Association of HLA Typing and Alloimmunity With Posttransplantation Membranous Nephropathy: A Multicenter Case Series

Ibrahim Batal, Elena Rodica Vasilescu, Darshana M. Dadhania, Aidoud Abderrahmane Adel, S. Ali Husain, Rupali Avasare, Geo Serban, Dominick Santoriello, Pascale Khairallah, Ankita Patel, Michael J. Moritz, Eva Latulippe, Julie Riopel, Karim Khallout, Sidney J. Swanson, Andrew S. Bomback, Sumit Mohan, Lloyd Ratner, Jai Radhakrishnan, David J. CohenGerald B. Appel, Michael B. Stokes, Glen S. Markowitz, Surya V. Seshan, Sacha A. De Serres, Nicole Andeen, Alexandre Loupy, Krzysztof Kiryluk, Vivette D. D'Agati

Research output: Contribution to journalArticlepeer-review

3 Scopus citations

Abstract

Rationale & Objectives: Posttransplantation membranous nephropathy (MN) represents a rare complication of kidney transplantation that can be classified as recurrent or de novo. The clinical, pathologic, and immunogenetic characteristics of posttransplantation MN and the differences between de novo and recurrent MN are not well understood. Study Design: Multicenter case series. Setting & Participants: We included 77 patients from 5 North American and European medical centers with post–kidney transplantation MN (27 de novo and 50 recurrent). Patients with MN in the native kidney who received kidney allografts but did not develop recurrent MN were used as nonrecurrent controls (n = 43). To improve understanding of posttransplantation MN, we compared de novo MN with recurrent MN and then contrasted recurrent MN with nonrecurrent controls. Findings: Compared with recurrent MN, de novo MN was less likely to be classified as primary MN (OR, 0.04; P < 0.001) and had more concurrent antibody-mediated rejection (OR, 12.0; P < 0.001) and inferior allograft survival (HR for allograft failure, 3.2; P = 0.007). HLA-DQ2 and HLA-DR17 antigens were more common in recipients with recurrent MN compared with those with de novo MN; however, the frequency of these recipient antigens in recurrent MN was similar to that in nonrecurrent MN controls. Among the 93 kidney transplant recipients with native kidney failure attributed to MN, older recipient age (HR per each year older, 1.03; P = 0.02), recipient HLA-A3 antigen (HR, 2.5; P = 0.003), steroid-free immunosuppressive regimens (HR, 2.84; P < 0.001), and living related allograft (HR, 1.94; P = 0.03) were predictors of MN recurrence. Limitations: Retrospective case series, limited sample size due to rarity of the disease, nonstandardized nature of data collection and biopsies. Conclusions: De novo and recurrent MN likely represent separate diseases. De novo MN is associated with humoral alloimmunity and guarded outcome. Potential predisposing factors for recurrent MN include recipients who are older, recipient HLA-A3 antigen, steroid-free immunosuppressive regimen, and living related donor kidney.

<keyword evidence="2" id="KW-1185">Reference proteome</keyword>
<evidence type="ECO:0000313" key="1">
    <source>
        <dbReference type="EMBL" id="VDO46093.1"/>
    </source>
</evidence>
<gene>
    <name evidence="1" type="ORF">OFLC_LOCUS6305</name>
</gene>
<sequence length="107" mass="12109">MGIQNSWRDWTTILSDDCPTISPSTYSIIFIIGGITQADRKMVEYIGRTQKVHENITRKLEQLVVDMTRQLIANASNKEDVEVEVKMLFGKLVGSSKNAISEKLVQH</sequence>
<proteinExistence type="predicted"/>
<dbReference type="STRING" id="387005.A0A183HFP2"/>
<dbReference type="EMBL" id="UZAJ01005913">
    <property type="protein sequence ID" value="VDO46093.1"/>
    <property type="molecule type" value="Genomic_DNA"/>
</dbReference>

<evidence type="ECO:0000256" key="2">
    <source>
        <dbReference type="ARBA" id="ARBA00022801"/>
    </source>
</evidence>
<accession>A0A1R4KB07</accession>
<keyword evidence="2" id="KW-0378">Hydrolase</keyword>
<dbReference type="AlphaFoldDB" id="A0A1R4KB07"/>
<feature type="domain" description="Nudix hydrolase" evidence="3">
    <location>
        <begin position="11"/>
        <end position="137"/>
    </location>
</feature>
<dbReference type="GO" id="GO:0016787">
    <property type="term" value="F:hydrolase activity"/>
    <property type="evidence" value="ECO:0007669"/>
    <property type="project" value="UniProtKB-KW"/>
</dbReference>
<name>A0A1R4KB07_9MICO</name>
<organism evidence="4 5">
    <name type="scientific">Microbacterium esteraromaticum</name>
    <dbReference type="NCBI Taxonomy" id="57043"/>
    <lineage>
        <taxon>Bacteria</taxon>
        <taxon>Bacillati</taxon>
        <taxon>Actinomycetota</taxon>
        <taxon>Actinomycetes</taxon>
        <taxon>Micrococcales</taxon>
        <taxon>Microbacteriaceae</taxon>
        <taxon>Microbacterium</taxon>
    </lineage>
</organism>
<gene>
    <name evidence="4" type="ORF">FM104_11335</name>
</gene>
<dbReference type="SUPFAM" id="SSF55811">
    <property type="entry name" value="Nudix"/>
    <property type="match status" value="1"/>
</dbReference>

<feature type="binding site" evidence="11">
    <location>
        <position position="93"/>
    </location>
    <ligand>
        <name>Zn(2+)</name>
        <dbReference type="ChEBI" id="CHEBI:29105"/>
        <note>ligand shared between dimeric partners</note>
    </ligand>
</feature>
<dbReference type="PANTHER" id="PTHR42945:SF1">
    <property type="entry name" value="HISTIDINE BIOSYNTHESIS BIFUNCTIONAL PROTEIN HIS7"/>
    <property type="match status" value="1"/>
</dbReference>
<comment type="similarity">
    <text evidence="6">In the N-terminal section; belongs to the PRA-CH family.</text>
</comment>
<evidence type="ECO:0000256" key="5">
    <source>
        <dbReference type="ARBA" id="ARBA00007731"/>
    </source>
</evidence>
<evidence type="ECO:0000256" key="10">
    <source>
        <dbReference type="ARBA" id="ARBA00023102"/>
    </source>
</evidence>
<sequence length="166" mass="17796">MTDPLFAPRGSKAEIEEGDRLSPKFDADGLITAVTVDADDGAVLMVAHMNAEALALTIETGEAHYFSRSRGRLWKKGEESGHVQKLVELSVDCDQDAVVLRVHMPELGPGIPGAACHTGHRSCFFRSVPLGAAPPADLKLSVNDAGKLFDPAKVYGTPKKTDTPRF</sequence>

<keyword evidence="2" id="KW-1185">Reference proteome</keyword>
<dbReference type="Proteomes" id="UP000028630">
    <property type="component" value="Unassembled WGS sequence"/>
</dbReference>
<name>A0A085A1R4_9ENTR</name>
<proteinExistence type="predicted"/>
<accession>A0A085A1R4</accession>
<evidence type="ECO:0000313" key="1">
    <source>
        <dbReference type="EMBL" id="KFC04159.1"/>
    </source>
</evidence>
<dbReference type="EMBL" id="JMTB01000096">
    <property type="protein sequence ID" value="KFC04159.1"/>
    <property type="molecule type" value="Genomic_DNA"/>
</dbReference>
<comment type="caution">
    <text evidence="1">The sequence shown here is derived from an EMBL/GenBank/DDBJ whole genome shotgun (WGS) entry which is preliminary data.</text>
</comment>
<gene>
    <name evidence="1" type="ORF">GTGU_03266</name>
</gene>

Original languageEnglish (US)
Pages (from-to)374-383
Number of pages10
JournalAmerican Journal of Kidney Diseases
Volume76
Issue number3
DOIs
StatePublished - Sep 2020

Keywords

  • HLA
  • HLA-A3
  • Membranous nephropathy (MN)
  • allograft
  • allograft biopsy
  • allograft survival
  • antibody-mediated rejection (AMR)
  • case series
  • de novo glomerulonephritis
  • humoral alloimmunity
  • pathology
  • phospholipase A receptor (PLAR)
  • recurrent glomerulonephritis
  • renal transplantation
  • steroid-free immunosuppression

ASJC Scopus subject areas

  • Nephrology

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